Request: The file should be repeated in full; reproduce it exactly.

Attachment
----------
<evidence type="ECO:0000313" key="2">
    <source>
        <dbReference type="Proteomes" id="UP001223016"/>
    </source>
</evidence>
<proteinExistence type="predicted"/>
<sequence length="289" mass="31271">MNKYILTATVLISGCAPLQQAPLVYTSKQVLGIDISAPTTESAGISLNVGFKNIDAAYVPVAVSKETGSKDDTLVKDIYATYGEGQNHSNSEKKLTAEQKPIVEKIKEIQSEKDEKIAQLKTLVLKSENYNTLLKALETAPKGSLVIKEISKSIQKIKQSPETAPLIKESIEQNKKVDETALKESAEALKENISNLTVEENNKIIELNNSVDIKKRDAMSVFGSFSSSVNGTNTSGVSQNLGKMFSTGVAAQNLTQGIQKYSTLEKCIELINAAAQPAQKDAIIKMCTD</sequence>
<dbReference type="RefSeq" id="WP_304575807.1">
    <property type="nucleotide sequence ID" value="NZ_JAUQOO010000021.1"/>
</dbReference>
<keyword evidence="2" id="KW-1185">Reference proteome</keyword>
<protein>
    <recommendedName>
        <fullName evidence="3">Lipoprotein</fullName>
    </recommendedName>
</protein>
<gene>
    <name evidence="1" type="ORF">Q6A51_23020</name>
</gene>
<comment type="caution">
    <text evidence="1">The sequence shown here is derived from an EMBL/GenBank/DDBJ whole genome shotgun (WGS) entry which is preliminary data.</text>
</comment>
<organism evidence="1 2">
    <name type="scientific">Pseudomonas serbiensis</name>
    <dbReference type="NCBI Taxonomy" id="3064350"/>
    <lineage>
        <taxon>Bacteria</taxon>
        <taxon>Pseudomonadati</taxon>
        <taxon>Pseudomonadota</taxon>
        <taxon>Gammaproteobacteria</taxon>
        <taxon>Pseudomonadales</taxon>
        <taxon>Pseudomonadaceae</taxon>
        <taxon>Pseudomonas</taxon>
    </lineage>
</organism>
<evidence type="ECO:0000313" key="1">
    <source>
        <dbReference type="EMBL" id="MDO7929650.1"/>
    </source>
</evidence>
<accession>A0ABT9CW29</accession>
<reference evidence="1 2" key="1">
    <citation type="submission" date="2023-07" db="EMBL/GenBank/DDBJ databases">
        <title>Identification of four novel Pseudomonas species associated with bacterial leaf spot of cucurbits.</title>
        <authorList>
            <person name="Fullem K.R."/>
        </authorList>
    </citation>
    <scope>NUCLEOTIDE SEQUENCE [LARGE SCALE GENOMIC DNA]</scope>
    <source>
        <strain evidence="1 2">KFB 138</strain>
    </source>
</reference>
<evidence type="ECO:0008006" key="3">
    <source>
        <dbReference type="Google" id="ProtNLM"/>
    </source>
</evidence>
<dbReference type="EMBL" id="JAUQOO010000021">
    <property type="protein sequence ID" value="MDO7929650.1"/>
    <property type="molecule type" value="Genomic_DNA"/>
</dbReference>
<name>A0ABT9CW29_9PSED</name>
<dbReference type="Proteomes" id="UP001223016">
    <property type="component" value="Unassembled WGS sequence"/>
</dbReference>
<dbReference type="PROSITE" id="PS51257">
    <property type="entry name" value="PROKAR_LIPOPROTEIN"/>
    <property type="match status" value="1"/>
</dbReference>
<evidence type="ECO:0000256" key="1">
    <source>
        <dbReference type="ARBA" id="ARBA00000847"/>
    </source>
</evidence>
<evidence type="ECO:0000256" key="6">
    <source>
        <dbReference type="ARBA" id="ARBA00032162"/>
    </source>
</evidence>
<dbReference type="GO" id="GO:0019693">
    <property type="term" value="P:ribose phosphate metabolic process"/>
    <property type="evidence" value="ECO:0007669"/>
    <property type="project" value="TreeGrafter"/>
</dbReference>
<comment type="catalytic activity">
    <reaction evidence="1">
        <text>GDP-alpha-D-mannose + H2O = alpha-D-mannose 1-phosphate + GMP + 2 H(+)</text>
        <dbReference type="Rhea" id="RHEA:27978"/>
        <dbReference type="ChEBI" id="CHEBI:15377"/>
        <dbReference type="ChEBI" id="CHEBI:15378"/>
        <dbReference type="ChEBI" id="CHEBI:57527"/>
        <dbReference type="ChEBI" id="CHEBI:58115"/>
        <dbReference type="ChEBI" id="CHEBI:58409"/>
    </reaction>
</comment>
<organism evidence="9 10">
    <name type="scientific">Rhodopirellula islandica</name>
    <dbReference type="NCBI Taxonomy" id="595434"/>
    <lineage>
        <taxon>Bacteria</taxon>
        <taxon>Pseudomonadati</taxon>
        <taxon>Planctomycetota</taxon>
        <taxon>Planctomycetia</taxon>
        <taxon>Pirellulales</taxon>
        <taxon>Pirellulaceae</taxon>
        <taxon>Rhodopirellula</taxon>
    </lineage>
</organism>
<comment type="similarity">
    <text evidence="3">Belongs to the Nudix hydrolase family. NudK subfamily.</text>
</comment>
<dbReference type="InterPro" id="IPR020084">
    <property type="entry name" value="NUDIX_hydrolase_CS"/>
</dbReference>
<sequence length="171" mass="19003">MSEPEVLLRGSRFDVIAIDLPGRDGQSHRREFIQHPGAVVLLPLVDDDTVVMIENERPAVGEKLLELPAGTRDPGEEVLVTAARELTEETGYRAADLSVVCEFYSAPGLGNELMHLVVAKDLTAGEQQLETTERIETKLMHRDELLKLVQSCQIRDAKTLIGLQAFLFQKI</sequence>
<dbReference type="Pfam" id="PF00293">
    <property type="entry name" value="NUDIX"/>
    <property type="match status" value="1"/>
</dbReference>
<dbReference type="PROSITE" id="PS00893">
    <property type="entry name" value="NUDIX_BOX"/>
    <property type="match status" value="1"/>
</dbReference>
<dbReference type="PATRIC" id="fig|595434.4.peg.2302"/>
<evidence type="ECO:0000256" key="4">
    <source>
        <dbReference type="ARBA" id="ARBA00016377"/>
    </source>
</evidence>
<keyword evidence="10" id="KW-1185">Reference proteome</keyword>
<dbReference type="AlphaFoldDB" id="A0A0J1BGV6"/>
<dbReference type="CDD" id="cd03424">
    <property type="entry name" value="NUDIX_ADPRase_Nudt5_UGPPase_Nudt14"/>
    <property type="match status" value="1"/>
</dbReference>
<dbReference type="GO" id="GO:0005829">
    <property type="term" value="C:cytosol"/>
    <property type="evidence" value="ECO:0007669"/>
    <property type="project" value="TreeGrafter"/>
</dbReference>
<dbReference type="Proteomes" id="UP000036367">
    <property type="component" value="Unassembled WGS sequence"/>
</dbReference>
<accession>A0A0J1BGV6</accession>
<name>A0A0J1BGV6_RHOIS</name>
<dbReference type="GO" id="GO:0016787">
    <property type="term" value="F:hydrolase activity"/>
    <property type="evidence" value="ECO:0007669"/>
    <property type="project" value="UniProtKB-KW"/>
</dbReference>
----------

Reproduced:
<evidence type="ECO:0000313" key="2">
    <source>
        <dbReference type="Proteomes" id="UP001223016"/>
    </source>
</evidence>
<proteinExistence type="predicted"/>
<sequence length="289" mass="31271">MNKYILTATVLISGCAPLQQAPLVYTSKQVLGIDISAPTTESAGISLNVGFKNIDAAYVPVAVSKETGSKDDTLVKDIYATYGEGQNHSNSEKKLTAEQKPIVEKIKEIQSEKDEKIAQLKTLVLKSENYNTLLKALETAPKGSLVIKEISKSIQKIKQSPETAPLIKESIEQNKKVDETALKESAEALKENISNLTVEENNKIIELNNSVDIKKRDAMSVFGSFSSSVNGTNTSGVSQNLGKMFSTGVAAQNLTQGIQKYSTLEKCIELINAAAQPAQKDAIIKMCTD</sequence>
<dbReference type="RefSeq" id="WP_304575807.1">
    <property type="nucleotide sequence ID" value="NZ_JAUQOO010000021.1"/>
</dbReference>
<keyword evidence="2" id="KW-1185">Reference proteome</keyword>
<protein>
    <recommendedName>
        <fullName evidence="3">Lipoprotein</fullName>
    </recommendedName>
</protein>
<gene>
    <name evidence="1" type="ORF">Q6A51_23020</name>
</gene>
<comment type="caution">
    <text evidence="1">The sequence shown here is derived from an EMBL/GenBank/DDBJ whole genome shotgun (WGS) entry which is preliminary data.</text>
</comment>
<organism evidence="1 2">
    <name type="scientific">Pseudomonas serbiensis</name>
    <dbReference type="NCBI Taxonomy" id="3064350"/>
    <lineage>
        <taxon>Bacteria</taxon>
        <taxon>Pseudomonadati</taxon>
        <taxon>Pseudomonadota</taxon>
        <taxon>Gammaproteobacteria</taxon>
        <taxon>Pseudomonadales</taxon>
        <taxon>Pseudomonadaceae</taxon>
        <taxon>Pseudomonas</taxon>
    </lineage>
</organism>
<evidence type="ECO:0000313" key="1">
    <source>
        <dbReference type="EMBL" id="MDO7929650.1"/>
    </source>
</evidence>
<accession>A0ABT9CW29</accession>
<reference evidence="1 2" key="1">
    <citation type="submission" date="2023-07" db="EMBL/GenBank/DDBJ databases">
        <title>Identification of four novel Pseudomonas species associated with bacterial leaf spot of cucurbits.</title>
        <authorList>
            <person name="Fullem K.R."/>
        </authorList>
    </citation>
    <scope>NUCLEOTIDE SEQUENCE [LARGE SCALE GENOMIC DNA]</scope>
    <source>
        <strain evidence="1 2">KFB 138</strain>
    </source>
</reference>
<evidence type="ECO:0008006" key="3">
    <source>
        <dbReference type="Google" id="ProtNLM"/>
    </source>
</evidence>
<dbReference type="EMBL" id="JAUQOO010000021">
    <property type="protein sequence ID" value="MDO7929650.1"/>
    <property type="molecule type" value="Genomic_DNA"/>
</dbReference>
<name>A0ABT9CW29_9PSED</name>
<dbReference type="Proteomes" id="UP001223016">
    <property type="component" value="Unassembled WGS sequence"/>
</dbReference>
<dbReference type="PROSITE" id="PS51257">
    <property type="entry name" value="PROKAR_LIPOPROTEIN"/>
    <property type="match status" value="1"/>
</dbReference>
<evidence type="ECO:0000256" key="1">
    <source>
        <dbReference type="ARBA" id="ARBA00000847"/>
    </source>
</evidence>
<evidence type="ECO:0000256" key="6">
    <source>
        <dbReference type="ARBA" id="ARBA00032162"/>
    </source>
</evidence>
<dbReference type="GO" id="GO:0019693">
    <property type="term" value="P:ribose phosphate metabolic process"/>
    <property type="evidence" value="ECO:0007669"/>
    <property type="project" value="TreeGrafter"/>
</dbReference>
<comment type="catalytic activity">
    <reaction evidence="1">
        <text>GDP-alpha-D-mannose + H2O = alpha-D-mannose 1-phosphate + GMP + 2 H(+)</text>
        <dbReference type="Rhea" id="RHEA:27978"/>
        <dbReference type="ChEBI" id="CHEBI:15377"/>
        <dbReference type="ChEBI" id="CHEBI:15378"/>
        <dbReference type="ChEBI" id="CHEBI:57527"/>
        <dbReference type="ChEBI" id="CHEBI:58115"/>
        <dbReference type="ChEBI" id="CHEBI:58409"/>
    </reaction>
</comment>
<organism evidence="9 10">
    <name type="scientific">Rhodopirellula islandica</name>
    <dbReference type="NCBI Taxonomy" id="595434"/>
    <lineage>
        <taxon>Bacteria</taxon>
        <taxon>Pseudomonadati</taxon>
        <taxon>Planctomycetota</taxon>
        <taxon>Planctomycetia</taxon>
        <taxon>Pirellulales</taxon>
        <taxon>Pirellulaceae</taxon>
        <taxon>Rhodopirellula</taxon>
    </lineage>
</organism>
<comment type="similarity">
    <text evidence="3">Belongs to the Nudix hydrolase family. NudK subfamily.</text>
</comment>
<dbReference type="InterPro" id="IPR020084">
    <property type="entry name" value="NUDIX_hydrolase_CS"/>
</dbReference>
<sequence length="171" mass="19003">MSEPEVLLRGSRFDVIAIDLPGRDGQSHRREFIQHPGAVVLLPLVDDDTVVMIENERPAVGEKLLELPAGTRDPGEEVLVTAARELTEETGYRAADLSVVCEFYSAPGLGNELMHLVVAKDLTAGEQQLETTERIETKLMHRDELLKLVQSCQIRDAKTLIGLQAFLFQKI</sequence>
<dbReference type="Pfam" id="PF00293">
    <property type="entry name" value="NUDIX"/>
    <property type="match status" value="1"/>
</dbReference>
<dbReference type="PROSITE" id="PS00893">
    <property type="entry name" value="NUDIX_BOX"/>
    <property type="match status" value="1"/>
</dbReference>
<dbReference type="PATRIC" id="fig|595434.4.peg.2302"/>
<evidence type="ECO:0000256" key="4">
    <source>
        <dbReference type="ARBA" id="ARBA00016377"/>
    </source>
</evidence>
<keyword evidence="10" id="KW-1185">Reference proteome</keyword>
<dbReference type="AlphaFoldDB" id="A0A0J1BGV6"/>
<dbReference type="CDD" id="cd03424">
    <property type="entry name" value="NUDIX_ADPRase_Nudt5_UGPPase_Nudt14"/>
    <property type="match status" value="1"/>
</dbReference>
<dbReference type="GO" id="GO:0005829">
    <property type="term" value="C:cytosol"/>
    <property type="evidence" value="ECO:0007669"/>
    <property type="project" value="TreeGrafter"/>
</dbReference>
<dbReference type="Proteomes" id="UP000036367">
    <property type="component" value="Unassembled WGS sequence"/>
</dbReference>
<accession>A0A0J1BGV6</accession>
<name>A0A0J1BGV6_RHOIS</name>
<dbReference type="GO" id="GO:0016787">
    <property type="term" value="F:hydrolase activity"/>
    <property type="evidence" value="ECO:0007669"/>
    <property type="project" value="UniProtKB-KW"/>
</dbReference>